You have no items in your shopping cart.
The Jungle Book
- Gaynor Humphrey
I have always loved The Jungle Book so I am really looking forward to the remake coming this month, especially now I have visited the rainforests the book was set in.
Whether its the catchy tunes or the charming characters The Jungle has been a firm family favourite since it was released in 1967. It was the last Disney film which was personally supervised by Walt Disney himself but he never got to see it, sadly dying before its final release.
Since I am a real Jungle Book fan I thought I would share some nerdy facts about the film that you might not know
* Mowgli is voiced by the same boy who voices Winnie the Pooh and The Honey Tree
* The vultures are based on the Beatles but John Lennon didn't want to voice the characters.
* Phil Harris, Baloo, improvised most of his lines, a bit like Robin Williams and the The Genie
The re-make of The Jungle Book will be released this month and we can't wait! Starring Bill Murray, Scarlett Johansson and Idris Elba the reviews so far have been very good. I am really pleased that it is not animated as who could approve on the original, but equally as pleased that they have kept the original songs as they are so central to the film it just wouldn't be the same without them.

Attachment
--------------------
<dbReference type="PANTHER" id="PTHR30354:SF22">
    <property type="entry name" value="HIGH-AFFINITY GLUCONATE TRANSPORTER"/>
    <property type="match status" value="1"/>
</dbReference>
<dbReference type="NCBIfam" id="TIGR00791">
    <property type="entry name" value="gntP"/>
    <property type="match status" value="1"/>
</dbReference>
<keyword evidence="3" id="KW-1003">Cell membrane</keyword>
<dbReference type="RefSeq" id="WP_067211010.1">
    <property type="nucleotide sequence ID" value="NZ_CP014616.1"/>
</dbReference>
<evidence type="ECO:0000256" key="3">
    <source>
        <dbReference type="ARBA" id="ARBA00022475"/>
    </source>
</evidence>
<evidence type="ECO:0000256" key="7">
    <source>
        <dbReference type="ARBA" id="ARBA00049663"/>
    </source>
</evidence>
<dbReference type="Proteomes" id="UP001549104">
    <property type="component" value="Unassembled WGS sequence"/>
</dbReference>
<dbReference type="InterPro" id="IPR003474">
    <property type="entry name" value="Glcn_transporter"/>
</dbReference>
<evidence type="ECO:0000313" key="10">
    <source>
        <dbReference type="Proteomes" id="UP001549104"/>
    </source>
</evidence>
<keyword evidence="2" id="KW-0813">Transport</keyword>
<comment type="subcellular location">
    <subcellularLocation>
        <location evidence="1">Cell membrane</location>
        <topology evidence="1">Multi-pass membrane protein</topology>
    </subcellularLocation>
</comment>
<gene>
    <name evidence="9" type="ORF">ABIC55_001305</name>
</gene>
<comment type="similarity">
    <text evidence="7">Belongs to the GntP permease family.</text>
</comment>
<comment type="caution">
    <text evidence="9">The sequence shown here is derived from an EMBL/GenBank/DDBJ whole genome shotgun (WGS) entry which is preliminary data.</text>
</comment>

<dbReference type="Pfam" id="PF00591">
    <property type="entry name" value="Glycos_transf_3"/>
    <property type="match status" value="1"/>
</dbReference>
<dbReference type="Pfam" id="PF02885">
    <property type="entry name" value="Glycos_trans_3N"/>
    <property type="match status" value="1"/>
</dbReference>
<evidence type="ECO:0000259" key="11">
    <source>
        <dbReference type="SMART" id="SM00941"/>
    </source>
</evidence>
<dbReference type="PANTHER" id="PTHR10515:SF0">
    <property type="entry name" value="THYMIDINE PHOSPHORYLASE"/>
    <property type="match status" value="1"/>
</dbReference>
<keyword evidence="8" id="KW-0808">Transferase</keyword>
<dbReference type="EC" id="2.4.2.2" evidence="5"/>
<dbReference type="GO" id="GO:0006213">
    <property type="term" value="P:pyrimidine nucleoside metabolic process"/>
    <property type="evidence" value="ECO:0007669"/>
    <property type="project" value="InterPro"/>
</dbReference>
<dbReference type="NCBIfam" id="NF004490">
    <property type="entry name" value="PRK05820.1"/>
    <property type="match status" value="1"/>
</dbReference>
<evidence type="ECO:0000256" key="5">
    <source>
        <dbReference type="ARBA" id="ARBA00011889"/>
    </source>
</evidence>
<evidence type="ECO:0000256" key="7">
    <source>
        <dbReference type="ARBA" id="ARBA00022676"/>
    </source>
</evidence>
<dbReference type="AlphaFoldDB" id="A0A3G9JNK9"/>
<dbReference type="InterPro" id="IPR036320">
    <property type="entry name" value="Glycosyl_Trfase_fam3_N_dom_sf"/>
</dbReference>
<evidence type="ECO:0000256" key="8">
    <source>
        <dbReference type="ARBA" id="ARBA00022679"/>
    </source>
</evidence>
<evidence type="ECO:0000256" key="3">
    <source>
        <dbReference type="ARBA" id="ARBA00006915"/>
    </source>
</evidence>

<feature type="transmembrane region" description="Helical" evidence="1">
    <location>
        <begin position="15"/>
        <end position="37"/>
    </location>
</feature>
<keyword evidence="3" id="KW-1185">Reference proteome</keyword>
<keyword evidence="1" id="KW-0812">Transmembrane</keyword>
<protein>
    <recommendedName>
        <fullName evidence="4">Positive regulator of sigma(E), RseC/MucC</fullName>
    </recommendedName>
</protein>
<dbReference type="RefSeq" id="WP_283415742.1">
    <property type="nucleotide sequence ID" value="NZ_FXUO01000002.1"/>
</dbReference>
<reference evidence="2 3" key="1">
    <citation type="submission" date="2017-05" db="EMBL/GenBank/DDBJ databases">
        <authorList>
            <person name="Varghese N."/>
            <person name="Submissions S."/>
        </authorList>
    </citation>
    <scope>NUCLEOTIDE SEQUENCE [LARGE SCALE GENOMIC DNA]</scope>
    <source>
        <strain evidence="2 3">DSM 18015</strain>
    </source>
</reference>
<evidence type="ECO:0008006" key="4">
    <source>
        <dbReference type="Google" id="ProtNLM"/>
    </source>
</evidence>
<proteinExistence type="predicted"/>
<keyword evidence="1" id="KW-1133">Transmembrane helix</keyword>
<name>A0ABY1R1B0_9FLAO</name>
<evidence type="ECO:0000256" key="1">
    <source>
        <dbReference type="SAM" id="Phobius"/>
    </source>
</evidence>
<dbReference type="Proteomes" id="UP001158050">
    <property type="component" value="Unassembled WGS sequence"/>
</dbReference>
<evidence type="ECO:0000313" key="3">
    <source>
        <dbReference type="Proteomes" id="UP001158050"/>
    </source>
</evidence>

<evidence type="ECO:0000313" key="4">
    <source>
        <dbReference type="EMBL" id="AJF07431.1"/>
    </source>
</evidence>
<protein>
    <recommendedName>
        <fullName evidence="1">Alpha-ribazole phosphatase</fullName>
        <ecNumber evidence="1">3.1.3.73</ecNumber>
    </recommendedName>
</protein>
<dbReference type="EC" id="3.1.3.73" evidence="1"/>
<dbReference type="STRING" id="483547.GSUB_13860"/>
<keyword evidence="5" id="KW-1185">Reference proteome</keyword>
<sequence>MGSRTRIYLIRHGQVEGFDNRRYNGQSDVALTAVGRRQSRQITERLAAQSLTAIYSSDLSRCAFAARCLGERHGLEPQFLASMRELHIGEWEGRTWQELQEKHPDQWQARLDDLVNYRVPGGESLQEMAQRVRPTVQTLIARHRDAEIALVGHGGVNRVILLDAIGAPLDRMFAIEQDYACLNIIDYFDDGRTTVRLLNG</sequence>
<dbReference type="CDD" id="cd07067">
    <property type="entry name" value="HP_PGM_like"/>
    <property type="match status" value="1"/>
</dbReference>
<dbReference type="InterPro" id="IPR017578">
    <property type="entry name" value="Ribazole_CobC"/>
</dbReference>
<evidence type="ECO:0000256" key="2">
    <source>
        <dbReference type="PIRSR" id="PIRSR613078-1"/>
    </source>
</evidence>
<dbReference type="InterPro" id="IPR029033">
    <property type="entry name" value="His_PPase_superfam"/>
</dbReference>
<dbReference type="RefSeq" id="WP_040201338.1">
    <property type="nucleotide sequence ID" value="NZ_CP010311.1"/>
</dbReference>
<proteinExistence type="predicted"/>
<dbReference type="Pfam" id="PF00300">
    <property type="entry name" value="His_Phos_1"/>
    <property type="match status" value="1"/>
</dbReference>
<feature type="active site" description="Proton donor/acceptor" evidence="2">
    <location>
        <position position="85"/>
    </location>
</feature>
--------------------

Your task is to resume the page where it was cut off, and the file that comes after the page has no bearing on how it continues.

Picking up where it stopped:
But my interest in The Jungle Book has increased significantly since we visited the Sundarbans in Bangladesh, the largest single Mangrove Forest and one of the last natural habitats the Indian Tigers. The forest stretches across southern Bangladesh and Eastern India and its easy to feel that Rudyard Kipling must have based his story on this area.
For instance we visited this ruined house which had been abandoned by its previous owner and was slowly being reclaimed by the forest. Could this, or a similar house, be the inspiration for King Louie's Palace?
And there are the people, many still living a life that would be recognisable in the 19th Century. The Sundardans are beautiful but its a hard life with very little help from machines due to the remoteness of the area. For that reason traditional ways of doing things are still being used.
And of course there are the animals. Many of our Pebble toys are inspired by Bangladesh and the animals who live there, especially the Tiger who is a national symbol of Bangladesh.
Will you be going to see the film? I definitely will so all I have to do now is persuade one of my teenagers to go with me!